for-phone-onlyfor-tablet-portrait-upfor-tablet-landscape-upfor-desktop-upfor-wide-desktop-up

Turkish central bank to keep policy rate at 19% this week

ANKARA (Reuters) -Turkey’s central bank is expected to keep its policy rate at 19% at its first meeting after President Tayyip Erdogan fired the hawkish former governor, a Reuters poll showed on Monday, while some warn that a surprise cut would hit the lira hard.

FILE PHOTO: Turkey's new Central Bank Governor Sahap Kavcioglu sits at his office in Ankara, Turkey March 21, 2021. Turkish Central Bank/Handout via REUTERS

While Erdogan’s removal of Naci Agbal last month led to expectations that rates would be slashed immediately, Governor Sahap Kavcioglu’s promises of tight policy have convinced analysts that the bank will forego a rate cut on Thursday.

All but two of 19 economists that participated in a Reuters poll forecast that the central bank would keep its one-week policy rate unchanged this week.

One predicted a cut to 18.50% and another to 17%.

But expectations of a rate cut this year have been brought forward after Kavcioglu’s appointment, with five of 14 respondents expecting a cut this quarter, seven in the third quarter and two in the fourth.

In a previous poll done before Agbal’s dismissal, 10 respondents saw a cut in the third quarter and eight saw it in the fourth quarter.

The median estimate of 12 economists for the policy rate at year-end stood at 15%, with forecasts ranging between 10% and 20%.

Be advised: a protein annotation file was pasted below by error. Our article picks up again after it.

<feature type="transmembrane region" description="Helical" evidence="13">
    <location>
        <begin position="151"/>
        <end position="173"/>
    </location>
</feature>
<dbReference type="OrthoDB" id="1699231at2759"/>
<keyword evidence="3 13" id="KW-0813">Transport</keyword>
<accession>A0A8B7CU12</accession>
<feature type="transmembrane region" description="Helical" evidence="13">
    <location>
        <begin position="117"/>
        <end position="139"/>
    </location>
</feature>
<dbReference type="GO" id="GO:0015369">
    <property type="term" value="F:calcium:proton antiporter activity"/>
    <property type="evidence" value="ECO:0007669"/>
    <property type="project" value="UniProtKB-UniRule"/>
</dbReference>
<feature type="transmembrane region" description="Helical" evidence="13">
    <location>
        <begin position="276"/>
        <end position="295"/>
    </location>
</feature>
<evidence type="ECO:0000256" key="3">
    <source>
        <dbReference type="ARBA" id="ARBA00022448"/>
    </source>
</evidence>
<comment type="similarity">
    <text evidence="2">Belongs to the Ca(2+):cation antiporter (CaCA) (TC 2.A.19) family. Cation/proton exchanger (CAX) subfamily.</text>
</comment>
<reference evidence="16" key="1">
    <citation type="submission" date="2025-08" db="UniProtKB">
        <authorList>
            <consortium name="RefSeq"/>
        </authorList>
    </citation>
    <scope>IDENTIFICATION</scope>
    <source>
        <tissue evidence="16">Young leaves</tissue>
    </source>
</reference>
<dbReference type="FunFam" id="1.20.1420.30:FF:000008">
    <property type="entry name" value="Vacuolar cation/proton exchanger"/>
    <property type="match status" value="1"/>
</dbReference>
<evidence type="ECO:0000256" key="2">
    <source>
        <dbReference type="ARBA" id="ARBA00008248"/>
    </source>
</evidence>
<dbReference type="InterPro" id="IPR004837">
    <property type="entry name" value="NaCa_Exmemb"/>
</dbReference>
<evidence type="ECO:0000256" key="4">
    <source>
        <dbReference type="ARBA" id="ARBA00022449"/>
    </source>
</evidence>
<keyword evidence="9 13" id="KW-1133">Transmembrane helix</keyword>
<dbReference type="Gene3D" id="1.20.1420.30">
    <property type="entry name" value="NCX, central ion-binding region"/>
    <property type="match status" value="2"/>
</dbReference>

The range of forecasts reflects the central bank’s difficult position of trying to balance rising inflation - at 16.19% in March - and calls from Erdogan for lower rates, partly to support growth as Turkey battles the fallout from the COVID-19 pandemic.

While some economists believe the central bank will need to hike further to head off inflation that is expected continue rising, others say the bank will have to succumb to Erdogan’s calls and begin cutting - possibly prematurely.

Any reduction of real yields is likely to lead to another selloff in the lira and other Turkish assets, after investors dumped the highest amount of bonds and stocks in 15 years in the week following Agbal’s dismissal.

Inflation is expected to rise in April and perhaps May before beginning to fall. Any decline in the lira risks further raising inflation via imports.

Only three out of 13 economists expected a further hike to the policy rate this year, the poll showed.

Any surprise cut to the policy rate this week could lead the lira to lose 15-20% of its value and drop to around 9.50-10 against the dollar, Morgan Stanley said in a note.

Erdogan, who believes high rates cause high inflation, unexpectedly fired the past three central bank governors.

“So long as he is able to deliver on President Erdogan’s desire for lower interest rates, (Kavcioglu) will keep his job,” said Jason Tuvey, senior EM economist at Capital Economics.

“But we suspect sticking to that policy will become increasingly difficult towards the end of 2021 and into 2022.”

The central bank will announce its rate decision at 1100 GMT on April 15.

Reporting by Ali KucukgocmenEditing by Daren Butler

for-phone-onlyfor-tablet-portrait-upfor-tablet-landscape-upfor-desktop-upfor-wide-desktop-up